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Pure hydrosols can be more fragile than their essential oil counterparts. Hydrosols do not have the same concentrated antibacterial properties that essential oils possess and are subject to much more rapid degradation, especially when improperly handled.

Store Hydrosols Away from Direct Sunlight and Ideally in a Dark Location
Direct sunlight and UV rays are especially damaging to hydrosols. Repeated exposure to any light source may be damaging to hydrosols as well. Ideally. Keep your hydrosol bottles in their eOil original packaging and in a cool cupboard, to protect them from all light sources.

Keep your bottle tightly closed and use the spray to apply.
Oxygen and bacterial contacts are an enemy to hydrosols. That is why all eOil’s hydrosols come in a spray bottle, with a cap. A convenient and safe way to keep the integrity of your product. To use your hydrosol, simply remove the cap and directly spray on to the area of concern, a cotton ball, or a spoon. That way you don’t have to constantly open and close your bottle and unsterilized items like your fingers, cotton balls or other items won’t come in direct contact with the hydrosols.

Hydrosols can be refrigerated (not frozen) to prolong their shelf life and to provide you with a fresher feeling on application.

Preserving Your Hydrosols

Except for our Witch Hazel and Aloe vera Hydrosol, that have been preserved directly after distillation on site, preservatives have not been added to our hydrosols. We have seen people extend the shelf life of their hydrosols by adding 2% high-proof alcohol (2 ml in a 100ml hydrosol bottle).

Shelf Life of Hydrosols

Hydrosol can last up to 2 years from the date of their manufacture provided they are handled and stored in a proper and hygienic way. Once de-caped and you start using them at home, Use them within 6 months.

Important Note About Hydrosols vs. Floral Waters:

A marketing confusion has been ingrained into the general public’s minds to the point that people now assimilate the term Floral water to that of Hydrosol.

In technical terms Floral Waters are not at all the same products as natural hydrosols. 

Floral waters are manufactured products, sometimes made with water-soluble synthetic fragrances, that are used to make linen sprays, face & hair mists, body splashes and other water-based products. 

Hydrosols, just as their essential oil counterpart, are the other beautiful natural product obtained when steam distilling aromatic plants. Essential oils are the concentrated extracts, while Hydrosols are the molecule infused water or distillate water and contain all the powerful water-soluble molecules of the distilled plant. 

So, check your labels. A pure, natural Hydrosol should contain just the name of the plant (Common and Latin name), the plant part it is extracted from along with the method of obtention that is steam distillation.

About Hydrosols unpreserved.

Unpreserved vs Preserved Hydrosol.

Point of view of direct end user aromatherapy

A properly made hydrosol- obtained by the steam distillation processing of the plant - is bottled under clean or sterile conditions and microbiologically tested by all responsible, respected, and reputable producers/distillers. Under those conditions, a hydrosol can last from 12 to 24 months depending on the nature of the plant and does not need other preservation. After opening a hydrosol at home, because of contacts with air, a hydrosol must be used in 6 months’ time. This is easily achievable since hydrosols are usually applied regularly and used daily (as face toner, refresher, diffusion, inhalation…) If one’s aim is to use pure plant extracts, one must look for high quality products and buy unpreserved hydrosol preferably.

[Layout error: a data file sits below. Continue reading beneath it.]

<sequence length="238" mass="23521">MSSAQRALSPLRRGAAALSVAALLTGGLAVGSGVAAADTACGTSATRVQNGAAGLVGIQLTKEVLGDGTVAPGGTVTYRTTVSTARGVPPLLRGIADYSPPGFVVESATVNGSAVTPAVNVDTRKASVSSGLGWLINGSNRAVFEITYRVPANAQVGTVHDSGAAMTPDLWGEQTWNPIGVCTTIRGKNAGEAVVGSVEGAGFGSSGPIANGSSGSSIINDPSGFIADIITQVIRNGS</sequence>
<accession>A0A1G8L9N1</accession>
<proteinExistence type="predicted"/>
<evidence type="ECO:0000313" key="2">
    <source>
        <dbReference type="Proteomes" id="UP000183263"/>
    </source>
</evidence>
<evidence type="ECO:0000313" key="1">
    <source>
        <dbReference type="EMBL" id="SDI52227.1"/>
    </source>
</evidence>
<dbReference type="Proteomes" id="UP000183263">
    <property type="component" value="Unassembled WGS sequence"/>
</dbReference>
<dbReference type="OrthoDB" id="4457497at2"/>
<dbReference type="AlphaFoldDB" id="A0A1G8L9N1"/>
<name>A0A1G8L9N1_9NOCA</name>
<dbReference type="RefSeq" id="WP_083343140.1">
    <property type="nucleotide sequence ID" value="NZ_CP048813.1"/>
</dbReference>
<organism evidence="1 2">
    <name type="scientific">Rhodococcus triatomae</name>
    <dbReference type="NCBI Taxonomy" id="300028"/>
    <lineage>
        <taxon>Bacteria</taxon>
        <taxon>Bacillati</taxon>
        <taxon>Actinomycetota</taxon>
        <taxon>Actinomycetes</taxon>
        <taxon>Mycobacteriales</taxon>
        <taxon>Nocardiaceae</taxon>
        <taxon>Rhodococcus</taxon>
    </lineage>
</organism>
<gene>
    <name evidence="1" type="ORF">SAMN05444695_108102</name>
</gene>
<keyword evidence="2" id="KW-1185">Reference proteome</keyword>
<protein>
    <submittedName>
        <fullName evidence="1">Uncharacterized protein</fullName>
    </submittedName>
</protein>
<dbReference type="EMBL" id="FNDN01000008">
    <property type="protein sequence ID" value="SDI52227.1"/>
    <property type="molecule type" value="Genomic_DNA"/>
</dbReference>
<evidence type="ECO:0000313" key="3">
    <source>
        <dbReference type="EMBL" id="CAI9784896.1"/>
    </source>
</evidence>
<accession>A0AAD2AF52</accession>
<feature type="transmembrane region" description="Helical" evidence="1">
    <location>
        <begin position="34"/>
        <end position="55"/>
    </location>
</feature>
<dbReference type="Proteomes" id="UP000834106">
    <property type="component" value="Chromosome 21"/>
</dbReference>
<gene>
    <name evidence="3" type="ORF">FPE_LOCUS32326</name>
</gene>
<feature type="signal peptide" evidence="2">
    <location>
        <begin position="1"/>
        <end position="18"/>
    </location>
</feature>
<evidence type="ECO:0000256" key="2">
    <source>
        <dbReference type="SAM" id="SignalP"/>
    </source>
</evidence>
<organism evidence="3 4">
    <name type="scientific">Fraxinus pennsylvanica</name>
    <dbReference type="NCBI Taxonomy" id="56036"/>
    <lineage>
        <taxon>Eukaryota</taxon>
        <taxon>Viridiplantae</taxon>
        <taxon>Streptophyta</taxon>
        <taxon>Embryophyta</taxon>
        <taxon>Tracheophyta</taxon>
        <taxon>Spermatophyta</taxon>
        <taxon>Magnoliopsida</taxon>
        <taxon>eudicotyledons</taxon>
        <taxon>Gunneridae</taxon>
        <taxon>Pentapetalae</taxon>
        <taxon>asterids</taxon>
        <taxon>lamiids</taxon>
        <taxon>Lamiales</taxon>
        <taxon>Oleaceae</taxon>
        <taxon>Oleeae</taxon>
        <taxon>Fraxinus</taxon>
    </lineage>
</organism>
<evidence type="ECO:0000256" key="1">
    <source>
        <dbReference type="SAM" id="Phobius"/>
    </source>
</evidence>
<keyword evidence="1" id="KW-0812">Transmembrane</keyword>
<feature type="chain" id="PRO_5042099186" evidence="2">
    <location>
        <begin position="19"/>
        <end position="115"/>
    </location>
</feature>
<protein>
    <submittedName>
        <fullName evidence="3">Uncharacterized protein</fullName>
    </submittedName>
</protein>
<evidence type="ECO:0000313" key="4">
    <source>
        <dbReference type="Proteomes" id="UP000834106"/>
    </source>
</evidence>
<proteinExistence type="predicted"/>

Used for Aromatherapy and by direct users for health, wellbeing and natural beauty care benefits, Hydrosol, if preserved, is denatured, becomes a senseless and worthless material. 

Hydrosols used by formulators in their cosmetics, is a totally different context and a complex topic, that requires industrial manufacturing knowledge, experience, and proper laboratory surrounding and handling. 

Point of view of cosmetic formulators:

There is a trend in the natural cosmetic industry in wanting to use unpreserved hydrosols in their manufactured products. This trend may sound appealing for any artisan formulator who wants to make natural skincare, for re-selling purposes, from home: It means one can incorporate pure botanical extracts without having to add preservatives (natural or synthetic) with the bonus of offering a pure natural product.  

But what works in a manufacturing environment, with proper sterile rooms, equipment, and personnel, under controlled atmosphere, etc…to respect all GMP, doesn’t often apply to the artisan cosmetic formulator.

From a home or small-scale business context of making cosmetics to resell them, buying pure, unpreserved hydrosols is simply not viable. Once opened, pure hydrosols shelf life is short (in industrial manufacturing time). This would require constant testing and re-test to control signs of contamination in the final product. It would be costly in terms of resources and time. 

For home-business formulators, (who do not work in a sterile environment, like a lab) therefore, it is important to find a product that has a stable extended shelf-life, hence, from their point of view an emphasis on using preserved hydrosols. Such products must be manufactured and conditioned in labs, and do not usually come directly from the plant distiller.

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